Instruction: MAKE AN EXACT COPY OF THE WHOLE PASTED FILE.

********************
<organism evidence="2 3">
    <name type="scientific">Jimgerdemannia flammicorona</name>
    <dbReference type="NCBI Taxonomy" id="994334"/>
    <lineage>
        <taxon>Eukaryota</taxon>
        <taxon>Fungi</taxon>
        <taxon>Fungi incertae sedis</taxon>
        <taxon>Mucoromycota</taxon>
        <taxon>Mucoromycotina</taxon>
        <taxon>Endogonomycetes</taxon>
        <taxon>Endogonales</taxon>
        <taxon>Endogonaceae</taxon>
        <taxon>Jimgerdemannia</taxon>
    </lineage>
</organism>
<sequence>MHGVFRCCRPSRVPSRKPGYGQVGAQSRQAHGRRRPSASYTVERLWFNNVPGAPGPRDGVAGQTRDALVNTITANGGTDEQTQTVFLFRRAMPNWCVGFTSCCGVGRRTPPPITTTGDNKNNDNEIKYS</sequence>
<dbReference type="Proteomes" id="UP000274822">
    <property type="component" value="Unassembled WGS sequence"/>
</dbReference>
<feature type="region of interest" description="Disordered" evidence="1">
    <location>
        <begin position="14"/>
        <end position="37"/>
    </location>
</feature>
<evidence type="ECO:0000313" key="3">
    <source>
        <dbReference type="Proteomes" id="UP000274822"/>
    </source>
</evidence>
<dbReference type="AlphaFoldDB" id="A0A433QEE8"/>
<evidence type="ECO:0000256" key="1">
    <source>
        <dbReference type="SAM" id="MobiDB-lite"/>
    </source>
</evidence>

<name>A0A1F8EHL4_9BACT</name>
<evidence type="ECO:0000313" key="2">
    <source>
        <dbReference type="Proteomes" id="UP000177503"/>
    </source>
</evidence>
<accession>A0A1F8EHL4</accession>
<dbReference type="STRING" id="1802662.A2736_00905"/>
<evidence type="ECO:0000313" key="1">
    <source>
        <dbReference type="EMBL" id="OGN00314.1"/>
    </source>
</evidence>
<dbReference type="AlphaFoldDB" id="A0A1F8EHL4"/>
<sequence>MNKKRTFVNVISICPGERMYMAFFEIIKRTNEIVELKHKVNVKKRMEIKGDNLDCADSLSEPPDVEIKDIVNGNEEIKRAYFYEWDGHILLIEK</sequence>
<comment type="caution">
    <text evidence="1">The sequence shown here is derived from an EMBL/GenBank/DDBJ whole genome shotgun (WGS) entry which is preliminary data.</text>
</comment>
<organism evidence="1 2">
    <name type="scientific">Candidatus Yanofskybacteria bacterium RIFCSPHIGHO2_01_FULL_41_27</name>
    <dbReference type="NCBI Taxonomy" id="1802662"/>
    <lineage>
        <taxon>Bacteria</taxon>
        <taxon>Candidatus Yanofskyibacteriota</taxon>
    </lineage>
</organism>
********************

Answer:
<organism evidence="2 3">
    <name type="scientific">Jimgerdemannia flammicorona</name>
    <dbReference type="NCBI Taxonomy" id="994334"/>
    <lineage>
        <taxon>Eukaryota</taxon>
        <taxon>Fungi</taxon>
        <taxon>Fungi incertae sedis</taxon>
        <taxon>Mucoromycota</taxon>
        <taxon>Mucoromycotina</taxon>
        <taxon>Endogonomycetes</taxon>
        <taxon>Endogonales</taxon>
        <taxon>Endogonaceae</taxon>
        <taxon>Jimgerdemannia</taxon>
    </lineage>
</organism>
<sequence>MHGVFRCCRPSRVPSRKPGYGQVGAQSRQAHGRRRPSASYTVERLWFNNVPGAPGPRDGVAGQTRDALVNTITANGGTDEQTQTVFLFRRAMPNWCVGFTSCCGVGRRTPPPITTTGDNKNNDNEIKYS</sequence>
<dbReference type="Proteomes" id="UP000274822">
    <property type="component" value="Unassembled WGS sequence"/>
</dbReference>
<feature type="region of interest" description="Disordered" evidence="1">
    <location>
        <begin position="14"/>
        <end position="37"/>
    </location>
</feature>
<evidence type="ECO:0000313" key="3">
    <source>
        <dbReference type="Proteomes" id="UP000274822"/>
    </source>
</evidence>
<dbReference type="AlphaFoldDB" id="A0A433QEE8"/>
<evidence type="ECO:0000256" key="1">
    <source>
        <dbReference type="SAM" id="MobiDB-lite"/>
    </source>
</evidence>

<name>A0A1F8EHL4_9BACT</name>
<evidence type="ECO:0000313" key="2">
    <source>
        <dbReference type="Proteomes" id="UP000177503"/>
    </source>
</evidence>
<accession>A0A1F8EHL4</accession>
<dbReference type="STRING" id="1802662.A2736_00905"/>
<evidence type="ECO:0000313" key="1">
    <source>
        <dbReference type="EMBL" id="OGN00314.1"/>
    </source>
</evidence>
<dbReference type="AlphaFoldDB" id="A0A1F8EHL4"/>
<sequence>MNKKRTFVNVISICPGERMYMAFFEIIKRTNEIVELKHKVNVKKRMEIKGDNLDCADSLSEPPDVEIKDIVNGNEEIKRAYFYEWDGHILLIEK</sequence>
<comment type="caution">
    <text evidence="1">The sequence shown here is derived from an EMBL/GenBank/DDBJ whole genome shotgun (WGS) entry which is preliminary data.</text>
</comment>
<organism evidence="1 2">
    <name type="scientific">Candidatus Yanofskybacteria bacterium RIFCSPHIGHO2_01_FULL_41_27</name>
    <dbReference type="NCBI Taxonomy" id="1802662"/>
    <lineage>
        <taxon>Bacteria</taxon>
        <taxon>Candidatus Yanofskyibacteriota</taxon>
    </lineage>
</organism>